Victoria Rader, a 17-year-old rising senior at Bloomingdale High School, stood in the sweltering heat at MacDill Air Force Base, sweating in her starched blue junior ROTC uniform.
It was Day 3 of the annual leadership program for Hillsborough County high schools' Air Force ROTC program, which gives students a look at real military life.
Rader and 75 other cadets had flown on a C-130 transport plane, watched an explosive ordnance disposal team, undergone daily room inspections and endured intense workouts.
Airmen showed the cadets equipment and techniques used every day in Iraq and Afghanistan, including a robot that blows up improvised explosive devices and a working dog trained to help subdue suspected terrorists.
"You see the bad guys carry these around on their shoulders all the time," Staff Sgt. Trevor McGinley told the students last week as he held up a rocket-propelled grenade.
Did it bring the war closer to home for the teens?
"I already think about it a lot," Rader said. "My brother's been there."
Rader's 21-year-old brother is an Army engineer preparing for his second deployment to Iraq.
The annual camp at the Tampa base is geared toward students who are leaders among their ROTC peers.
The cadets sleep and eat on the base, and have to be in uniform every day.
"Every day up at 5 o'clock, run a mile," was how Durant High instructor Andy Andras described it.
"It's just like a mini boot camp," Blake High senior Joshua Whelchel said. "It takes you out of your comfort zone."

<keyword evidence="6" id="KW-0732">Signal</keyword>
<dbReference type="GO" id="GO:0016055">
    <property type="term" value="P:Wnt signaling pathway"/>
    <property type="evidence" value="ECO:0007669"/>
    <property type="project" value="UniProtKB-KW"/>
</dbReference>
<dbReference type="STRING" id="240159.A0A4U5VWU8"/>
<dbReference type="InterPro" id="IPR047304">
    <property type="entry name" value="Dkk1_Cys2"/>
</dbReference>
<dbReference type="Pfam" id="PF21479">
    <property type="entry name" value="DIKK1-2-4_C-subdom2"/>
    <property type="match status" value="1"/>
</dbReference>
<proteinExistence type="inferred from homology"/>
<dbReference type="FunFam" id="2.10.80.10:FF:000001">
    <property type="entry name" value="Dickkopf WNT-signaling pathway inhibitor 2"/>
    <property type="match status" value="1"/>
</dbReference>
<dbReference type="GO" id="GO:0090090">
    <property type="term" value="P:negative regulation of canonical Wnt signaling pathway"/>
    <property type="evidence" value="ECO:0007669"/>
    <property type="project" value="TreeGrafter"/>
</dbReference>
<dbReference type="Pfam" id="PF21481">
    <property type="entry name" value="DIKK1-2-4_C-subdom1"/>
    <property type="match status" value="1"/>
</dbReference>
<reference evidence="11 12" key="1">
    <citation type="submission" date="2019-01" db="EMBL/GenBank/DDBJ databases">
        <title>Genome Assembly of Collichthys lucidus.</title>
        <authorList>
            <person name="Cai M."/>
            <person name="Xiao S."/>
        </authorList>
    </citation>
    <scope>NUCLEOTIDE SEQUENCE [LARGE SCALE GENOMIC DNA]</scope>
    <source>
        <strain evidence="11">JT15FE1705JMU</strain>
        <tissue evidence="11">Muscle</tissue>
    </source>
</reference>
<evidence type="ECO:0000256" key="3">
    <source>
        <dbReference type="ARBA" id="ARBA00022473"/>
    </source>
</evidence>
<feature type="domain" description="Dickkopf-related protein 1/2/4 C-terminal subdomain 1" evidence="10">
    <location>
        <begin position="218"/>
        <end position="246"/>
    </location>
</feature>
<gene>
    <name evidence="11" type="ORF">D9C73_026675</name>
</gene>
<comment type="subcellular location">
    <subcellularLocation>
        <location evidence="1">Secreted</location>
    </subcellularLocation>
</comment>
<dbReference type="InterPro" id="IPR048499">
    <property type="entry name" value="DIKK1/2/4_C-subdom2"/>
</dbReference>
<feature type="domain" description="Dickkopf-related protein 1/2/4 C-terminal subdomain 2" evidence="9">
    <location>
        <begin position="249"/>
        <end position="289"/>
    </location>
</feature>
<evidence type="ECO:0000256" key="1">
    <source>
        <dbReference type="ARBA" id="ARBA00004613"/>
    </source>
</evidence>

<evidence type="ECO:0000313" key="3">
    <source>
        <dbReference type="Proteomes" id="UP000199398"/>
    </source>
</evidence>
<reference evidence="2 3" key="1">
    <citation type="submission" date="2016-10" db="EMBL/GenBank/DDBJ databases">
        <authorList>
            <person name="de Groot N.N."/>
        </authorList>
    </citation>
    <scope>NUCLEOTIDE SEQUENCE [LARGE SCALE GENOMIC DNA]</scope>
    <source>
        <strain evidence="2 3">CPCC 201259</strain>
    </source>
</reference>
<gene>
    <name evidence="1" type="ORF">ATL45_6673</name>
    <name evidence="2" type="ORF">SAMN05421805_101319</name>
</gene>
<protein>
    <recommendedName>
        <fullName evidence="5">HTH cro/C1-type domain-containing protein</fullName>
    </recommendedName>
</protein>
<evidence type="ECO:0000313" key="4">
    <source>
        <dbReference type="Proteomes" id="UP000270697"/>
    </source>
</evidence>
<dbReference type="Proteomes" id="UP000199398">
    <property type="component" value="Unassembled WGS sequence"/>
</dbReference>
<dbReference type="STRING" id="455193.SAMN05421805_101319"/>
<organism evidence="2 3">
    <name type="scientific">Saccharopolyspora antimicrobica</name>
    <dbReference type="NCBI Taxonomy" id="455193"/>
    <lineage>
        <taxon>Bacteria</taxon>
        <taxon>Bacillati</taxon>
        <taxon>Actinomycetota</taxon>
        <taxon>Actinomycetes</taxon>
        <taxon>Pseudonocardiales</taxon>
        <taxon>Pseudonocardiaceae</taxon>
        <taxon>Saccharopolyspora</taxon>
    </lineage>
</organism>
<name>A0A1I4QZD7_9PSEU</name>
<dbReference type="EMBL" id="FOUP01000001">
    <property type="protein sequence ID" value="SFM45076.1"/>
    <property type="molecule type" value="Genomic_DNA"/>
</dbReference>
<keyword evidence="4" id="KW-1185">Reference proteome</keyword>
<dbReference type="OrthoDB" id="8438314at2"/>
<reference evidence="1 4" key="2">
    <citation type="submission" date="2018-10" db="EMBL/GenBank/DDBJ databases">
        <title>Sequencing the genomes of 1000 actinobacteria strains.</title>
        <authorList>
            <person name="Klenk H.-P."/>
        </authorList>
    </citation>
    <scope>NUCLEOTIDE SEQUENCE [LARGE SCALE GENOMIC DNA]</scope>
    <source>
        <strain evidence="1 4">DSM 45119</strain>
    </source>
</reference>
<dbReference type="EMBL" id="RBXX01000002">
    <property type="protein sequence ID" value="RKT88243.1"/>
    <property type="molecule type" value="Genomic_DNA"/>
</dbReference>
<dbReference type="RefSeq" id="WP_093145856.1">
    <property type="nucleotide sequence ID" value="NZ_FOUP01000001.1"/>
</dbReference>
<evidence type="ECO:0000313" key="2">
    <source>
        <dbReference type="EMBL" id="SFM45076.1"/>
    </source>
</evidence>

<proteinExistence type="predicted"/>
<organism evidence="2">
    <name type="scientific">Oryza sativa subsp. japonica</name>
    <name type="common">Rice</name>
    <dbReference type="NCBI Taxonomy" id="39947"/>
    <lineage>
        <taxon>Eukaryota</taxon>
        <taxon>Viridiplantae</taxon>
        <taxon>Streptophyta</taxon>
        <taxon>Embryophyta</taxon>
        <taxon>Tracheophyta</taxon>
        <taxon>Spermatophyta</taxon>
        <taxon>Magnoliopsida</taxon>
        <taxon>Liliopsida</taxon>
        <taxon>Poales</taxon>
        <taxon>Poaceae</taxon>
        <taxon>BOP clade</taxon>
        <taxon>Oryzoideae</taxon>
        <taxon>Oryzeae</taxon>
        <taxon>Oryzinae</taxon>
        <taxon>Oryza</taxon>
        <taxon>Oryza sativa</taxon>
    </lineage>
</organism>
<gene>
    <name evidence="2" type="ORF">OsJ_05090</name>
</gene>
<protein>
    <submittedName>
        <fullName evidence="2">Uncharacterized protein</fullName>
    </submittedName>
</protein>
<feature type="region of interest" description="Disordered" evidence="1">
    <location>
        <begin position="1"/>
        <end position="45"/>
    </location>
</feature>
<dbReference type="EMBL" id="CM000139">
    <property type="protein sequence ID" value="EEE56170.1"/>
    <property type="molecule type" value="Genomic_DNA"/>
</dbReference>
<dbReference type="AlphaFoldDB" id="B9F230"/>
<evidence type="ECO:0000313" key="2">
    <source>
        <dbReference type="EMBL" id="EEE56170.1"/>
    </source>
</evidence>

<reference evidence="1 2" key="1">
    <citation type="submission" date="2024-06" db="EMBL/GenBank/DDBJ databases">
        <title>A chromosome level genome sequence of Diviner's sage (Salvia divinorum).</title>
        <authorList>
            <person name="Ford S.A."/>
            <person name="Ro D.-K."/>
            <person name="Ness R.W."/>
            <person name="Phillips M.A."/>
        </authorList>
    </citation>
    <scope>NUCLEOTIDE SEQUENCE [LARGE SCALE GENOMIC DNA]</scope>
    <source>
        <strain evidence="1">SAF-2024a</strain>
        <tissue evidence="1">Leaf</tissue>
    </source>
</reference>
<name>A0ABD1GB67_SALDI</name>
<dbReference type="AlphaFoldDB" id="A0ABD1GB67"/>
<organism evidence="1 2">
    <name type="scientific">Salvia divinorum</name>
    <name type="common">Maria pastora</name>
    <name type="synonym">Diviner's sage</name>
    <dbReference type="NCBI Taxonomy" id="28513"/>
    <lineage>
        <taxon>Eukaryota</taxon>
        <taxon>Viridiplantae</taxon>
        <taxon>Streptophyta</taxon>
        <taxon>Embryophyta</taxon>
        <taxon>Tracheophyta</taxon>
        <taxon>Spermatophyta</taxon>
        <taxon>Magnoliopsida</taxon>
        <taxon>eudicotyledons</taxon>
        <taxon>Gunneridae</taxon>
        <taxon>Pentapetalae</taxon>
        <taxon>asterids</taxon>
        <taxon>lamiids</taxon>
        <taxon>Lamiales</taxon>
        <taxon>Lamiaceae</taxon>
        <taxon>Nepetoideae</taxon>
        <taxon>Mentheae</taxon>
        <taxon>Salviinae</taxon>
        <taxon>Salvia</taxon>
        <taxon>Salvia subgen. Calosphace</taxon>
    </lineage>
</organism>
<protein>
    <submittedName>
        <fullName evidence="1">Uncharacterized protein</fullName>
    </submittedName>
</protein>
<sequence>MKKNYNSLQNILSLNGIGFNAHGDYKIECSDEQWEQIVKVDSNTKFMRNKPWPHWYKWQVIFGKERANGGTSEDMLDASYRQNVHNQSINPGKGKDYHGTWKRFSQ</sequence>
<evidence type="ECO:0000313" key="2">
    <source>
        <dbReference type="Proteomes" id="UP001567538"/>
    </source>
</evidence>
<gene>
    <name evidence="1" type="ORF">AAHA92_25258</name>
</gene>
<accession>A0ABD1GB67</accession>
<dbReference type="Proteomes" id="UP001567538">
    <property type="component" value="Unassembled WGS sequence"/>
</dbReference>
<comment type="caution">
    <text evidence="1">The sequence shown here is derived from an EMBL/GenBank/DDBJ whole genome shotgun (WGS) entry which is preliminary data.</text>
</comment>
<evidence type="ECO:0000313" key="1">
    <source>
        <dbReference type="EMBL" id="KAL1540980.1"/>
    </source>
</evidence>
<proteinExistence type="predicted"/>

Students at the MacDill camp came from Blake, Middleton, Jefferson, Plant, Bloomingdale and Durant high schools. They are among the more than 380,000 JROTC cadets nationwide. ROTC at the college level provides scholarship money and trains students to become military officers. At the high school level, junior ROTC is meant to instill citizenship and moral values in students. But it's also a recruiting tool.
After the Hillsborough County cadets watched an Air Force bomb squad set off explosives, one of their instructors shouted, "Who'd like to do this for a job? Doesn't this look fun?"
A dozen students raised their hands. Several said they had parents or siblings or uncles who served.
Dane Seckar, a 15-year-old cadet from Plant High, had a cousin killed in Iraq two years ago.
"After that happened, I said I wanted to be just like him," Seckar said.
He plans to join the military, too.
Jan Wesner can be reached at email@example.com or 661-2439. Read her blog about military life at blogs.tampabay.com/military.